Women dominated the shortlist for last week’s Paul Foot Award – given to the most outstanding campaigning and investigative journalists in the UK. Four out of the six nominees were female, as was the eventual winner Amelia Gentleman, who exposed the Windrush scandal earlier this year.
This comes at a crucial time where public trust in media is has plummeted, with readers perceiving increasingly blurred lines between journalism and advertising.
Yet if it’s women pulling journalism back on track with some outstanding investigative work; it’s men who’ve been dragging the profession through the mud. Whether it’s racism on front pages or selling editorials to tech giants, men drawn from a particularly entitled background – over 50% of the UK’s top media bosses were privately educated; just 11% of journalists overall are from a working-class background – are tarnishing the credibility of journalism at a time when revenues are under severe threat.
Meanwhile, in the last year alone:
Amelia Gentleman exposed how an entire generation of Brits was treated as illegal immigrants, as part of the government’s “hostile environment” initiative
Amelia Gentleman’s campaign – the Windrush scandal – in the words of Private Eye editor Ian Hislop, who presented her with the award, ensured “a cabinet minister was thrown overboard and the ship of state nearly sank.”
Which is fair enough when you consider the damage done to the Windrush generation. Without Amelia’s work, however, we probably still wouldn’t have a clue it was even going on – other journalists and editors knew the story, but refused to investigate further.
Carole Cadwalladr is working on exposing the biggest threat to British democracy since the Second World War
Carole Cadwalladr is working on the most important investigative work in recent British history – possibly ever. Her work shows that Brexit and Trump were connected, and that key figures in both campaigns had close relationships with the Kremlin and shady anti-democratic organisations like Cambridge Analytica.
Or in other words: that the Brexit vote was significantly influenced by Kremlin activities via key figures in the group Leave.eu.
Aaron Banks, the man who gave the largest single donation in British political history (though whether it was really his money remains to be seen) to Leave.eu, has already been hard at work trying to intimidate Cadwalladr, but he’ll soon be doing this from a prison cell. As will Mr. Farage – the missing piece in the jigsaw.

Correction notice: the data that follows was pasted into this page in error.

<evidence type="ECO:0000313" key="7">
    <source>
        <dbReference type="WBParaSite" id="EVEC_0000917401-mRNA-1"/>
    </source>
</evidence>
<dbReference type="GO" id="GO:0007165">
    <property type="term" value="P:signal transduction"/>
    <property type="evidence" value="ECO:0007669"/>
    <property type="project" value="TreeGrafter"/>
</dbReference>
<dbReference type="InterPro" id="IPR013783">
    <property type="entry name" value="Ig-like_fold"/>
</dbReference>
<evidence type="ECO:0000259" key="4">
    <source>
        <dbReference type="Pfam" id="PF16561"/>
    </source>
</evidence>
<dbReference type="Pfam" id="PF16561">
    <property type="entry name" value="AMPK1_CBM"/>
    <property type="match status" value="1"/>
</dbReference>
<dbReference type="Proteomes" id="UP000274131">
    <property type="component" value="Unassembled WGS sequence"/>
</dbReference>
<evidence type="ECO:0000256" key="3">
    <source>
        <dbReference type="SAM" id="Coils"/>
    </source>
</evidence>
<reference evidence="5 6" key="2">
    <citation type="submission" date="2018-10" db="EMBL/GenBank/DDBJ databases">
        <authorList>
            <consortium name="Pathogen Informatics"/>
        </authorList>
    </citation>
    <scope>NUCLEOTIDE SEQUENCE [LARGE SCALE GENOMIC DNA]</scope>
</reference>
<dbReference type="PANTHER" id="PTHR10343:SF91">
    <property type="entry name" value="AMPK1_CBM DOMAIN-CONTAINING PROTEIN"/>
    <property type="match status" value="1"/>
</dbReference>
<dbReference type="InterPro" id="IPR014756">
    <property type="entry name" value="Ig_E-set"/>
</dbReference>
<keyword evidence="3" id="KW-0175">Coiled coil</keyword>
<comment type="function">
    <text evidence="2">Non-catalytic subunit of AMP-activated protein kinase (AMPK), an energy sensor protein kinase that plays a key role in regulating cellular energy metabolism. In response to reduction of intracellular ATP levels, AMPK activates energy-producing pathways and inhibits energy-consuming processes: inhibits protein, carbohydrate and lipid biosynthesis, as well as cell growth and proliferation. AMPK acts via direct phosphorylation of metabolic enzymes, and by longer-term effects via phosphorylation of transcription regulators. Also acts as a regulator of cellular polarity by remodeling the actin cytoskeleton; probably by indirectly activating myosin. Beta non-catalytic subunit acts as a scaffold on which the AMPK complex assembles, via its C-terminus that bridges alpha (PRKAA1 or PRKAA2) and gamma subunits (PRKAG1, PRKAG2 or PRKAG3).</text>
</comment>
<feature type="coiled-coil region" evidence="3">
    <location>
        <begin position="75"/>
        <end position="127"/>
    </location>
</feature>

This really is a story that goes deep into the British establishment and may ultimately turn out to be a British scandal comparable to Watergate; causing a political earthquake in Westminster and possible further afield, too.
Cadwalladr first published an investigative piece into Brexit, Russia and Cambridge Analytica last year: since then she’s almost single-handedly uncovered likely foreign interference in the British political process – and treason committed by some of Britain’s Official Patriots.
She’s still got a lot of stick for it though; but slowly, she’s being vindicated through her world-class journalism.
Madison Marriage shone a light onto the exploitative and immoral nature of the elite
Financial Times journalist Madison Marriage had the guts to go undercover and expose the “President’s Club” – one of the vilest examples yet of the sick culture at the top of British society.
Officially a male-only “charity fundraiser” for the extremely wealthy (can’t you simply pay your taxes instead, lads?) – Marriage’s reporting revealed that hostesses at the event were groped, sexually harassed and propositioned.
The scandal wasn’t in the news for particularly long – one can only assume it made the entire establishment look bad – but was a hugely valuable piece of investigative reporting nonetheless.
Heidi Blake and From Russia with Blood
The other woman on the shortlist was Heidi Blake, who led an investigation into alleged assassinations on British soil committed by Kremlin Operatives.
Even more amazingly, the documents compiled by Blake’s team suggested the police were active in the cover-up of these murders and that the state knowingly ignored “a ring of death on British soil”.
Women lead the way in journalism that creates value
Everyone knows papers aren’t selling anymore; and that the amounts made from online advertising pale in comparison.
Interestingly, the Guardian received a huge number of donations off the back of Cadwalladr’s work; which would suggest not only that there is still a thirst for quality reporting in the interests of normal people, but people are happy to pay for it, too.
So rather than coming up with ways to blame immigrants for just about everything, or weird smear stories about Jeremy Corbyn – perhaps the oh-so-big, important and powerful men at the top of the media tree should ask a female colleague what quality journalism looks like; you never know, it might just save the profession.